Social homes are 14% less energy-efficient than they could be, costing tenants more than ever

Social homes are 14% less energy-efficient than they could be, costing tenants more than ever

Simple changes could make social housing properties more energy-efficient and save tenants money.

A new study has revealed that the average energy efficiency rating for social housing is 67.9 (band D), whilst most new-build homes boast an EPC rating of 81+ (bands A or B). Less energy-efficient homes often result in higher energy bills and greater financial strain from heating costs, particularly with the Energy Price Cap rising by 5% in January. This makes it more important than ever that social homes are as energy-efficient as possible.

The study by ventilation solutions providers Airflow analysed the energy efficiency and ventilation systems in social housing, as well as data from the Social Housing Residents Survey. It revealed that the current ventilation and insulation of social housing dwellings is leaving them less energy-efficient than they could be.

Social homes could be, on average, 16% more energy-efficient than at present, with the right ventilation and insulation measures installed. Whilst the average energy efficiency in social rented properties is 67.9, the average ‘potential energy efficiency’ is 78.9.

The study comes after Awaab’s Law received Royal Assent in the summer, requiring social housing landlords to investigate and fix damp and mould in their properties within strict new time limits.

The study also revealed the top reasons that social housing residents were dissatisfied with their homes were:

  • Mould
  • Damp
  • Condensation
  • Insulation
  • Ventilation

In fact, tenants were more than 11 times more likely to experience ventilation issues than plumbing issues, and almost five times as likely to experience ventilation issues as heating issues. This makes ventilation and insulation key areas for improvement, not only for resident satisfaction, but for their health and safety.

What can be done to improve energy efficiency in social housing?
Insulation and ventilation are equally important in achieving energy efficiency and work together to keep homes warm and dry. Insulation keeps heat in, but insufficient ventilation can make it difficult to maintain a comfortable temperature, impacting energy consumption by increasing the need for heating.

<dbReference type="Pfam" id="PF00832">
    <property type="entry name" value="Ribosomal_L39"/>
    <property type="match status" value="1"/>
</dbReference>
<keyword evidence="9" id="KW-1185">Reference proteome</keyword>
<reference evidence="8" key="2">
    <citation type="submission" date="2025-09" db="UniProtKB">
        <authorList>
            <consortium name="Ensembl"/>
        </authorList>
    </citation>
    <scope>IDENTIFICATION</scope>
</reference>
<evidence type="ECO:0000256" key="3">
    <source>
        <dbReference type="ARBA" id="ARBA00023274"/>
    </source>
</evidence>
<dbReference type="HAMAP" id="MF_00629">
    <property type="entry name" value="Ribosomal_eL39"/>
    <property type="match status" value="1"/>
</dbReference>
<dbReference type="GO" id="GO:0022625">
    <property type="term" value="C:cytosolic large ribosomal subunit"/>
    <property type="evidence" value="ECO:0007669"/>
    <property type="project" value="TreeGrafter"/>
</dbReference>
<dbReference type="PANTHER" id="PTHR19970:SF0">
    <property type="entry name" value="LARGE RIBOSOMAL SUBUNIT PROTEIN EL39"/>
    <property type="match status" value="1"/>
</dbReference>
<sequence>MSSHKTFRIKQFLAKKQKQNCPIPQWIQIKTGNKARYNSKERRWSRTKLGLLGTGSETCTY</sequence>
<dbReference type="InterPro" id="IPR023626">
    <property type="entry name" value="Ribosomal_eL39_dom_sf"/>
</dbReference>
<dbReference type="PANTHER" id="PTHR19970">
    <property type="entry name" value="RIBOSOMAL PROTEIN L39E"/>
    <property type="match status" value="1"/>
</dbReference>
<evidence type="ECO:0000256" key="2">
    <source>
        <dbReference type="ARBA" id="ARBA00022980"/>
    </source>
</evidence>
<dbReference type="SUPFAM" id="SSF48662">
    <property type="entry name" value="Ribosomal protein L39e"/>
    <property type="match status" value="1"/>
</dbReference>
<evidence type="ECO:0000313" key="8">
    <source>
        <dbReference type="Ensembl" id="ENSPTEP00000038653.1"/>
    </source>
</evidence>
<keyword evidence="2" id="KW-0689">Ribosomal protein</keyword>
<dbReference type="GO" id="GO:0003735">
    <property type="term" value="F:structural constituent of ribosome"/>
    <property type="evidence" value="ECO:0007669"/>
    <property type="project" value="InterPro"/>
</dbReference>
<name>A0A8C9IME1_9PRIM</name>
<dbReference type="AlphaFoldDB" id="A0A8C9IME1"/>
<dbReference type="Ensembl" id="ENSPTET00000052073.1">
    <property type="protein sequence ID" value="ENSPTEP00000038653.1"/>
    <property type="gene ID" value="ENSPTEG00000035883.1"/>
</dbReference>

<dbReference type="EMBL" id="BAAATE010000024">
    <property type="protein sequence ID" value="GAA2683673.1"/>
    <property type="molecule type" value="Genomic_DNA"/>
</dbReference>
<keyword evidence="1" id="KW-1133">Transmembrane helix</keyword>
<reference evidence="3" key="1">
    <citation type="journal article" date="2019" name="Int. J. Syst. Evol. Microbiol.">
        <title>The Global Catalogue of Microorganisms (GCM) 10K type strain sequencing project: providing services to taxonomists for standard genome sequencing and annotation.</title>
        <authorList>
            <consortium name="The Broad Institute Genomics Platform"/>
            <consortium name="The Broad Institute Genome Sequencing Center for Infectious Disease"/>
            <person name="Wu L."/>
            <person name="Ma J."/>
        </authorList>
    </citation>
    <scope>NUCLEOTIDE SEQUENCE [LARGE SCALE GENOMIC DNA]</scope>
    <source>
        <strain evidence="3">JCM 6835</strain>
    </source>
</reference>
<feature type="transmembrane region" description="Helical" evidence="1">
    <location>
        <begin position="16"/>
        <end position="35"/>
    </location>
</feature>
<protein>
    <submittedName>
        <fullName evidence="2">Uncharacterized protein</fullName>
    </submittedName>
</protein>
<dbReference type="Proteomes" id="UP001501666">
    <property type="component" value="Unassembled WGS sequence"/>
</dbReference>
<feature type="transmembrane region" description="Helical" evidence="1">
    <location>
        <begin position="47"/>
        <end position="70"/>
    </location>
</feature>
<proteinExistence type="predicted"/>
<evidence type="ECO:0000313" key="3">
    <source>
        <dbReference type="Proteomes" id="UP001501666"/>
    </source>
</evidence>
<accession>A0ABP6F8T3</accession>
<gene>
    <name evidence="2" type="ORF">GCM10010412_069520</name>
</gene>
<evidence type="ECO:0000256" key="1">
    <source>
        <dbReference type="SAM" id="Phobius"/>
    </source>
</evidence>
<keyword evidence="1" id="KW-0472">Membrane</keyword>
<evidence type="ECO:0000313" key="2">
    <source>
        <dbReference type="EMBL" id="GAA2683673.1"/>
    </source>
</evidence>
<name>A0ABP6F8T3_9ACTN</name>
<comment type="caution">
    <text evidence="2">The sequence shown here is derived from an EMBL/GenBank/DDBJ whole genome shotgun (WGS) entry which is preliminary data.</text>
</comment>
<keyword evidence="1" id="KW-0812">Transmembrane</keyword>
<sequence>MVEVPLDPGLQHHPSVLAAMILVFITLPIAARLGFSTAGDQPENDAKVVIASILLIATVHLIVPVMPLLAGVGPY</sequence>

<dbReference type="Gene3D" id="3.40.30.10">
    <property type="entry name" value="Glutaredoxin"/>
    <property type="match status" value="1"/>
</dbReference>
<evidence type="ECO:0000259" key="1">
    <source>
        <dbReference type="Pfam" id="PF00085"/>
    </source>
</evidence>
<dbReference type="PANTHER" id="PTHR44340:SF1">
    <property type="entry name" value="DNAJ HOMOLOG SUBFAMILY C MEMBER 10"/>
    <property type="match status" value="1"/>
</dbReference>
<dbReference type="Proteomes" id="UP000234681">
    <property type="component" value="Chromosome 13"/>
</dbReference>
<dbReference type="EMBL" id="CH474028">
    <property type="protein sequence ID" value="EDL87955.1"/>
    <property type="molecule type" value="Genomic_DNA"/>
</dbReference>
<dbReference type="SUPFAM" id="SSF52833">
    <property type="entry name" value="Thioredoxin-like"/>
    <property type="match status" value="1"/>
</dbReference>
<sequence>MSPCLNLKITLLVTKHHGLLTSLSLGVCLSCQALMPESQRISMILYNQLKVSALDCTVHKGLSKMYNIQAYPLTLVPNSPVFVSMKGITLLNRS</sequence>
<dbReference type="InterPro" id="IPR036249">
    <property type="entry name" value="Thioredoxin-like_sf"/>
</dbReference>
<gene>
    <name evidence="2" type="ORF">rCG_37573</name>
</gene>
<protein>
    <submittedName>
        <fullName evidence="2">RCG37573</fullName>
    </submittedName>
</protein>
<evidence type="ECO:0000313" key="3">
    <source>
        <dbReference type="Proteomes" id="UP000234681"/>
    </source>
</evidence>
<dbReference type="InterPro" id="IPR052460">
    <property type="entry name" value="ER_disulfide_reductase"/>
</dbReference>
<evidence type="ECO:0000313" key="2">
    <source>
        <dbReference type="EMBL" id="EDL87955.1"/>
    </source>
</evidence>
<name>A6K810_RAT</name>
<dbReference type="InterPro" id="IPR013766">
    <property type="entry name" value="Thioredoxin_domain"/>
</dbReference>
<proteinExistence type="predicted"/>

On the other hand, effective ventilation can make a property more energy-efficient by heating more efficiently. For example, MVHR, one form of mechanical ventilation, captures the warmth of the air from inside the building and uses it to heat the incoming air. This means the air being introduced to the building is preheated, saving the need for additional heating.

There are costs involved with installing measures that improve ventilation and insulation, but the long-term savings can benefit the residents for years to come.

Alan Siggins, Managing Director of Airflow, said: “Ensuring proper ventilation is essential in all homes, particularly social homes where the tenants are renting and unable to make structural changes to their living spaces, as poor ventilation can affect both the well-being of the occupants and the building itself.

“Our recent study has highlighted a gap in the energy performance of these homes and the ventilation available in these properties, despite the known financial and health pitfalls. Inadequate ventilation can lead to a build-up of moisture, which fosters mould growth and creates an environment conducive to various health and respiratory issues.

“With the introduction of Awaab’s law, landlords are now required to prevent growth and address existing issues in their social housing rental properties. Landlords can upgrade ventilation fans, install mechanical ventilation systems and seal gaps that allow drafts, among other improvements. It will depend on the property, so thorough checks should be run.

“There are costs to all of these measures, but the savings to be made in properly ventilated, energy-efficient homes can long outweigh these costs.”

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